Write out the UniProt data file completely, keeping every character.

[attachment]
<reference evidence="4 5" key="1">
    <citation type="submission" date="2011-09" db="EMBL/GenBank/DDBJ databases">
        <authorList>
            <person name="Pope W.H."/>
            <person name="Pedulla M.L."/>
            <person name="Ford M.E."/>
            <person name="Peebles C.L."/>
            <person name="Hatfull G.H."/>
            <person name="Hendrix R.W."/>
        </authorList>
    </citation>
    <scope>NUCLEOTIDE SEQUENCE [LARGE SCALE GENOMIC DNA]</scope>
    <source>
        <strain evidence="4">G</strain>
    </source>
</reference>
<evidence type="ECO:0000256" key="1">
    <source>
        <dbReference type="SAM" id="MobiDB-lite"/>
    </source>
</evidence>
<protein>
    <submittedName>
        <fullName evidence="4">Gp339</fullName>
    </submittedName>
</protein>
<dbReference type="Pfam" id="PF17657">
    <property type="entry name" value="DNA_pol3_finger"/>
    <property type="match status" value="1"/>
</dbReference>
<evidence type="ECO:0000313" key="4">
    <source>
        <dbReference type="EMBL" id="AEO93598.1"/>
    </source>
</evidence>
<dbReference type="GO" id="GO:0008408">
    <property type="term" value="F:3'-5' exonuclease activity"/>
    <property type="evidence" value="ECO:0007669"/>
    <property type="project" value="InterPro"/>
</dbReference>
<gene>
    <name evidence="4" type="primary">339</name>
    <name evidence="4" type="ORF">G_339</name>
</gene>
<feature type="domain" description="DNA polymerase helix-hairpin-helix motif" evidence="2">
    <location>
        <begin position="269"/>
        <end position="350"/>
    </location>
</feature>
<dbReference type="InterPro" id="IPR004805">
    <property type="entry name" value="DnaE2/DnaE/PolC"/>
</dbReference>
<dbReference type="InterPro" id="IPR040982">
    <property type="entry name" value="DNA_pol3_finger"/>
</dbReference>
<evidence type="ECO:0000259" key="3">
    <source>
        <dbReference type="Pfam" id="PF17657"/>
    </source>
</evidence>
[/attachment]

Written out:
<reference evidence="4 5" key="1">
    <citation type="submission" date="2011-09" db="EMBL/GenBank/DDBJ databases">
        <authorList>
            <person name="Pope W.H."/>
            <person name="Pedulla M.L."/>
            <person name="Ford M.E."/>
            <person name="Peebles C.L."/>
            <person name="Hatfull G.H."/>
            <person name="Hendrix R.W."/>
        </authorList>
    </citation>
    <scope>NUCLEOTIDE SEQUENCE [LARGE SCALE GENOMIC DNA]</scope>
    <source>
        <strain evidence="4">G</strain>
    </source>
</reference>
<evidence type="ECO:0000256" key="1">
    <source>
        <dbReference type="SAM" id="MobiDB-lite"/>
    </source>
</evidence>
<protein>
    <submittedName>
        <fullName evidence="4">Gp339</fullName>
    </submittedName>
</protein>
<dbReference type="Pfam" id="PF17657">
    <property type="entry name" value="DNA_pol3_finger"/>
    <property type="match status" value="1"/>
</dbReference>
<evidence type="ECO:0000313" key="4">
    <source>
        <dbReference type="EMBL" id="AEO93598.1"/>
    </source>
</evidence>
<dbReference type="GO" id="GO:0008408">
    <property type="term" value="F:3'-5' exonuclease activity"/>
    <property type="evidence" value="ECO:0007669"/>
    <property type="project" value="InterPro"/>
</dbReference>
<gene>
    <name evidence="4" type="primary">339</name>
    <name evidence="4" type="ORF">G_339</name>
</gene>
<feature type="domain" description="DNA polymerase helix-hairpin-helix motif" evidence="2">
    <location>
        <begin position="269"/>
        <end position="350"/>
    </location>
</feature>
<dbReference type="InterPro" id="IPR004805">
    <property type="entry name" value="DnaE2/DnaE/PolC"/>
</dbReference>
<dbReference type="InterPro" id="IPR040982">
    <property type="entry name" value="DNA_pol3_finger"/>
</dbReference>
<evidence type="ECO:0000259" key="3">
    <source>
        <dbReference type="Pfam" id="PF17657"/>
    </source>
</evidence>